USDA report predicts China orange production to increase while imports lower slightly in 2023/24
China’s domestic orange production has been forecast to rise in 2023/24 (12 months to October 31 2024) according to a USDA report, with increased volumes to potentially affect the import market.
The report predicted production to reach 7.63m tonne driven by a growth in key production regions.
Jiangxi province, which is China’s largest producer of navel oranges, will contribute to this number with an expected 15 per cent increase due to heavy rainfall from July to September and replanted trees following bouts of citrus greening disease bearing more fruit. While this rain has contributed to higher output, it is anticipated to lower the Brix level of the fruit, lowering the overall quality.
In contrast, the Hunan and Hubei regions are expected to have improved quality of fruit this season although production levels remain the same.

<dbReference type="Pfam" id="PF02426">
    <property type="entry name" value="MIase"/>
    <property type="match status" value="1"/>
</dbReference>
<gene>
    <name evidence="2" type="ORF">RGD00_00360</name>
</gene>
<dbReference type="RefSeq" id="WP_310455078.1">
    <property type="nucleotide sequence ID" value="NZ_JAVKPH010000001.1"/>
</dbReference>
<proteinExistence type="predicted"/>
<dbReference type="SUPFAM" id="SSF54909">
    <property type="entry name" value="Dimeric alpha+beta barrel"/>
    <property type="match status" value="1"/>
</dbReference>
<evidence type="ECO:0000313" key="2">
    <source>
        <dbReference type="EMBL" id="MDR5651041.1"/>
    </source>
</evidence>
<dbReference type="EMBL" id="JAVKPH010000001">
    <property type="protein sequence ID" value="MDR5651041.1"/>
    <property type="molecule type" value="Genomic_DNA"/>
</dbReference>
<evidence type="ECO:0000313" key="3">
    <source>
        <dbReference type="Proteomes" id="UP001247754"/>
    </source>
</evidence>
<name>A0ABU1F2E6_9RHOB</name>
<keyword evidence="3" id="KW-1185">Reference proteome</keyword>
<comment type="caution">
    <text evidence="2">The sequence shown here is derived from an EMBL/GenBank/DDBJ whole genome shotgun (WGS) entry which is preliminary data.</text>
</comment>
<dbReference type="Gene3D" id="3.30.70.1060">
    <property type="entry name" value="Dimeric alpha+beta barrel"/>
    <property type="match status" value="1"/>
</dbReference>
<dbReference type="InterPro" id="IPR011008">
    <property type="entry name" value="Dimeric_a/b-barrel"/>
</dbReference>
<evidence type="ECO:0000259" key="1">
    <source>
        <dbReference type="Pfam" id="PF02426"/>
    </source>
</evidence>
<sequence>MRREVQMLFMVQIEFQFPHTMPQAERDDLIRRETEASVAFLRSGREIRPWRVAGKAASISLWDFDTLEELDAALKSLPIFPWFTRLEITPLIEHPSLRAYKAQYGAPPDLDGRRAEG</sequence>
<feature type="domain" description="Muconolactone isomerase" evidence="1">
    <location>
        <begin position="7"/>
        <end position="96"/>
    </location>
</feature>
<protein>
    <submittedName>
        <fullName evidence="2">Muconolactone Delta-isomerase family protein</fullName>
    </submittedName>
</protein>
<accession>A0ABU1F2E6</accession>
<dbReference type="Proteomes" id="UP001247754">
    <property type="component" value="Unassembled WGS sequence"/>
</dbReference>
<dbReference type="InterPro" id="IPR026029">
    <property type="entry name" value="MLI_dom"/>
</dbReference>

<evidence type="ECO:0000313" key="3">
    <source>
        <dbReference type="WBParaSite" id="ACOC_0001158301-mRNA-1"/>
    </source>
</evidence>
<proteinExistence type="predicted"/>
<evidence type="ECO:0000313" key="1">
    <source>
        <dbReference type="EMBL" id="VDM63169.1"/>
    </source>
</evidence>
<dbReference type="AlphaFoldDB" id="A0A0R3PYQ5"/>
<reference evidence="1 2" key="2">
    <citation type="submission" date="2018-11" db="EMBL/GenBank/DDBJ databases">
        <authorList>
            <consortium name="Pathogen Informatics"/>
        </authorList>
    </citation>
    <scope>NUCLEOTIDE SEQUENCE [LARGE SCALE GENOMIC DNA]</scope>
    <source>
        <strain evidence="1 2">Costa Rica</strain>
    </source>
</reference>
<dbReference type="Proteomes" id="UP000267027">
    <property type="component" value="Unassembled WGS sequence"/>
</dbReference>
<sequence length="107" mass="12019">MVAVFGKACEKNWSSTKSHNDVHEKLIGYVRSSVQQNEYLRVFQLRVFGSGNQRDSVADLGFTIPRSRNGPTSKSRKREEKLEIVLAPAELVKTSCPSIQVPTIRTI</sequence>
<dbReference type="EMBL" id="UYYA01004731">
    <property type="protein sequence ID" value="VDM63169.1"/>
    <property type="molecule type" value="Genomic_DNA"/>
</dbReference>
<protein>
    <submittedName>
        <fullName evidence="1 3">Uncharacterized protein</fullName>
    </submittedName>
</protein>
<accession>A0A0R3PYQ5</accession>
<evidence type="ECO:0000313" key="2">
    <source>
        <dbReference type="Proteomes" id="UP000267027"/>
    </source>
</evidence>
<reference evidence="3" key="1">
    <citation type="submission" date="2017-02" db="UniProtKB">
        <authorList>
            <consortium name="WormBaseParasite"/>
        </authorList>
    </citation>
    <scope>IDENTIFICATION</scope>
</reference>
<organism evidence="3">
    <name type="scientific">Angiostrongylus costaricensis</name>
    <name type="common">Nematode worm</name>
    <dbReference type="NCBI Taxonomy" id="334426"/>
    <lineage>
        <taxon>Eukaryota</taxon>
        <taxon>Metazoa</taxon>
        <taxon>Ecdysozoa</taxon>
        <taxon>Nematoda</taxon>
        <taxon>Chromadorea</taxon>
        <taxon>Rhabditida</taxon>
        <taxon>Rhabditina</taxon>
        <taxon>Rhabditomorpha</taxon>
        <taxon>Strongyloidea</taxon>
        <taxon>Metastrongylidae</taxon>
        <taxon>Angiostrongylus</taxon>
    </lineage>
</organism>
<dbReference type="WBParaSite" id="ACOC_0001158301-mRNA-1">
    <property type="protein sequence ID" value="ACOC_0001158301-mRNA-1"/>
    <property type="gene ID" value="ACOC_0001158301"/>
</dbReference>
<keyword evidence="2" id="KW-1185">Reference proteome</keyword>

Lower Brix levels are likely to affect prices of navel oranges with packers and distributors predicting a slump of 12-30 per cent year-on-year. The USDA report cited orchard prices for average Navel oranges at Rmb3.6-4.8 (US$0.51-US$0.69) per kg with average orchard unit prices in Hubei and Hunan around US$0.05 less.
According to the report, this strong domestic production is also decreasing the need for imported oranges. However, an increasingly cost-conscious consumer base may also be contributing to the decrease in imported fruit, which is usually sold at a premium. The report predicted orange imports to be slightly down year-on-year at 210,000 tonnes. This comes after a decrease of 4.6 per cent in 2022/23.
Exports are expected to remain stable at 50,000 tonnes due to increase in product and a rebound in demand from Russia following restricted trade in response to war in Ukraine.